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Laugh Last, Laugh Best

Laugh Last, Laugh Best

January 10, 2006

I think I have the most lazy children on the face of the planet. Seriously, if there is some sort of contest I would win it hands down.

Every day when the children come inside from playing in the snow I say the same exact thing. Take off your wet stuff and put it in the dryer, line your boots up neatly, and put your gloves flat on the counter. Every. single. winter. day. It isn’t like these demands, requests, pleas come as a surprise.

And yet every day I go into our mudroom and there in the middle of the floor is a huge pile of wet outerwear, mixed with boots, boot liners, scarves, gloves, socks, and other randomly discarded articles of clothing. I just don’t get it. They literally disrobe with the dryer two feet away from them on one side and the closet two feet away on the other side, but they just leave their things on the floor.

This morning I was in the laundry room/mudroom trying to fold clothes and put them into laundry baskets when my aggravation peaked. I opened up the closet door, picked stuff up off of the floor, and began to throw things in the closet, one item at a time. I paused very dramatically for effect between items, announcing what the item was for all the world to hear.

“Oh look, a BOOT!” as I threw it in and it bounced off the back wall of the closet.

“And here a crumpled up pair of soaking wet snowpants. Those will be nice to put on later!” as I held them up in the air for everyone to examine and feel filled with remorse.

This went on for quite a while. Even though my children, like most human children, only have two hands, there were at least twenty pair of wet gloves in the mix, as well as several more hats than they have heads.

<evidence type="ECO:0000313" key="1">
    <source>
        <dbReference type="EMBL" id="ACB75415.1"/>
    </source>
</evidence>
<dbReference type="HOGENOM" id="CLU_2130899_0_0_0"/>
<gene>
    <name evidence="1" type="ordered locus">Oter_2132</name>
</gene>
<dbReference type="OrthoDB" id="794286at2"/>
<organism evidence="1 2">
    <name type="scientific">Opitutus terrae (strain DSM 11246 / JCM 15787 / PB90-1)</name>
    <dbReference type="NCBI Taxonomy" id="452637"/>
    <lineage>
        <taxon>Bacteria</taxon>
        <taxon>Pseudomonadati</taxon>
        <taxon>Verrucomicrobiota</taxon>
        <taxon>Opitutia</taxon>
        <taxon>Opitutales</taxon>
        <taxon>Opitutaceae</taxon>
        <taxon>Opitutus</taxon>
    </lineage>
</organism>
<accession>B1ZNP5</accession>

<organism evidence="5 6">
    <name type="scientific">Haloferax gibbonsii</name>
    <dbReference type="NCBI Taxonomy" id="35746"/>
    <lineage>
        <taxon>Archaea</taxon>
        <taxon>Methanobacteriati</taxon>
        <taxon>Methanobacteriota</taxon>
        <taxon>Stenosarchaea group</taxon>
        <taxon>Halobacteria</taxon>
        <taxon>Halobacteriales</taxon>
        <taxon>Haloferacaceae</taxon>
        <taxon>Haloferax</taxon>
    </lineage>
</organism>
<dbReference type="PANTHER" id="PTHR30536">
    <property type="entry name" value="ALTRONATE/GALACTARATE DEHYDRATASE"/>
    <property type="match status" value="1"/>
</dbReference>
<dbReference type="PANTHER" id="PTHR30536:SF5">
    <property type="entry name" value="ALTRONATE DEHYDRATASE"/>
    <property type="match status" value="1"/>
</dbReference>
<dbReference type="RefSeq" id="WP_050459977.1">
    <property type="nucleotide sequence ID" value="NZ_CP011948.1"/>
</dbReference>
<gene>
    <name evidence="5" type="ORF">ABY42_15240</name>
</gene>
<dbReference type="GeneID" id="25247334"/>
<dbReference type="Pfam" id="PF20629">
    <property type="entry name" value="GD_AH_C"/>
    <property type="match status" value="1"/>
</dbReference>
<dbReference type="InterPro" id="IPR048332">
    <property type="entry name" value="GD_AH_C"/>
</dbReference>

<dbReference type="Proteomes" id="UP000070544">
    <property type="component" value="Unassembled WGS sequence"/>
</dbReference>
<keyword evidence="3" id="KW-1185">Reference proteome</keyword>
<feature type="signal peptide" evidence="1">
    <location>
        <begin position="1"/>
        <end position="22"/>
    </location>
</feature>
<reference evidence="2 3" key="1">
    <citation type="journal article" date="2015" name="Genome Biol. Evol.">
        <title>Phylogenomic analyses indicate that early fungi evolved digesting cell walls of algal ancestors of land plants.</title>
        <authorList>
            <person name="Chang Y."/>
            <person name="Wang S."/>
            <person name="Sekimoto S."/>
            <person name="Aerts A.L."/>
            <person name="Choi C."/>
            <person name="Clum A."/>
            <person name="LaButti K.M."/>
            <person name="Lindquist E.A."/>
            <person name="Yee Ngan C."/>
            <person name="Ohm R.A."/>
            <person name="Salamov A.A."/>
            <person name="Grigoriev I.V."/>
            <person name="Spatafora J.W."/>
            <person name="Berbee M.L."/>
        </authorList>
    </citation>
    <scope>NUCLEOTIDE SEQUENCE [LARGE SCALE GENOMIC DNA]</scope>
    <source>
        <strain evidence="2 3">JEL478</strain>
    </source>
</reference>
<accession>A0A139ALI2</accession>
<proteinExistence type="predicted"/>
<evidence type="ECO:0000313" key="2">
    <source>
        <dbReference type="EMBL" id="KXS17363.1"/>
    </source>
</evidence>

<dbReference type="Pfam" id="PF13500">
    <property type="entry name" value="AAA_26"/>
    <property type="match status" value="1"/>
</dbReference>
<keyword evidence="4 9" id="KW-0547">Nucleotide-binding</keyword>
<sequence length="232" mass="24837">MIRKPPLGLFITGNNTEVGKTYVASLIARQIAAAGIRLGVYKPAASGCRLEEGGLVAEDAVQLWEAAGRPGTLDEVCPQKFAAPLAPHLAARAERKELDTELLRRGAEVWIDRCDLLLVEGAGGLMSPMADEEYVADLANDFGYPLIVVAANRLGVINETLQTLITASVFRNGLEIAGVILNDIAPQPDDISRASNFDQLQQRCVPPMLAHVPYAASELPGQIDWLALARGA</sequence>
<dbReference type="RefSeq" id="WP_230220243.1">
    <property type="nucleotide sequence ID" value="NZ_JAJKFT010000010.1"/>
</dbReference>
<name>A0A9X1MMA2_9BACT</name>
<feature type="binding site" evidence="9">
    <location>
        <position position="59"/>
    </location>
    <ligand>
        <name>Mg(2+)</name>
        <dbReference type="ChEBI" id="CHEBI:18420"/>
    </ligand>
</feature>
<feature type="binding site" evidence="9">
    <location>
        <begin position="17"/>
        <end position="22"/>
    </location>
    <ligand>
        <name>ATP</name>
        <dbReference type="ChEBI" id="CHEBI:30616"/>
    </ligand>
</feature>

When I finished I slammed the closet door. Six pair of eyes were looking at me. I yelled, in a way that I am sure will be the source of much ridicule for years and years to come, “There, how do you like them apples.” Six children dissolved into laughter.

For some reason my tantrums never have the desired effect. I never have contrite, apologetic children. Instead they mock me.

But that’s okay. They can laugh all they want. Next time I am throwing the clothes outside into the snow. We’ll see how funny that is when they are getting dressed outdoors and freezing their apples off.

I’ll be laughing last. And them’s the best apples of all.

Posted by Chris @ 1:17 pm  

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Comments

  1. Cheryl says:

    I’m sure laughing!!!!!!!!! :)

  2. B.E.C.K. says:

    Ah, yes, the mind-like-a-sieve syndrome. I know it well. Maybe it would help if you posted a chart or something? For the nonreaders, maybe pictures? I’ve occasionally done this with my son. I drew a getting-ready chart, and although it seriously challenged my practically nonexistent artistic ability, it has saved me a lot of yelling. Not that I haven’t found other things to yell about, of course… ;^)

  3. kim says:

    LOL, at least you’re using your tantrums for good, to amuse us. Throwing the things back outside to freeze is a good idea, I might steal that plan.

  4. novaks8 says:

    Whenever I get envious of all your snow, I remember how annoying the wet gloves and jeans are in the pile in the foyer

    and that is with one or two snows per year

  5. Chuck says:

    I will bet you always break down like my wife would and eventually dry it and pick it up for them.

    I don’t, but I am very sympathetic the next day and will sit and listen when they are upset. Then I remind them it is there job to pick it up and that they were told repeatedly.

    The little ones I will help with, but the older ones need to learn that it is a big world out there.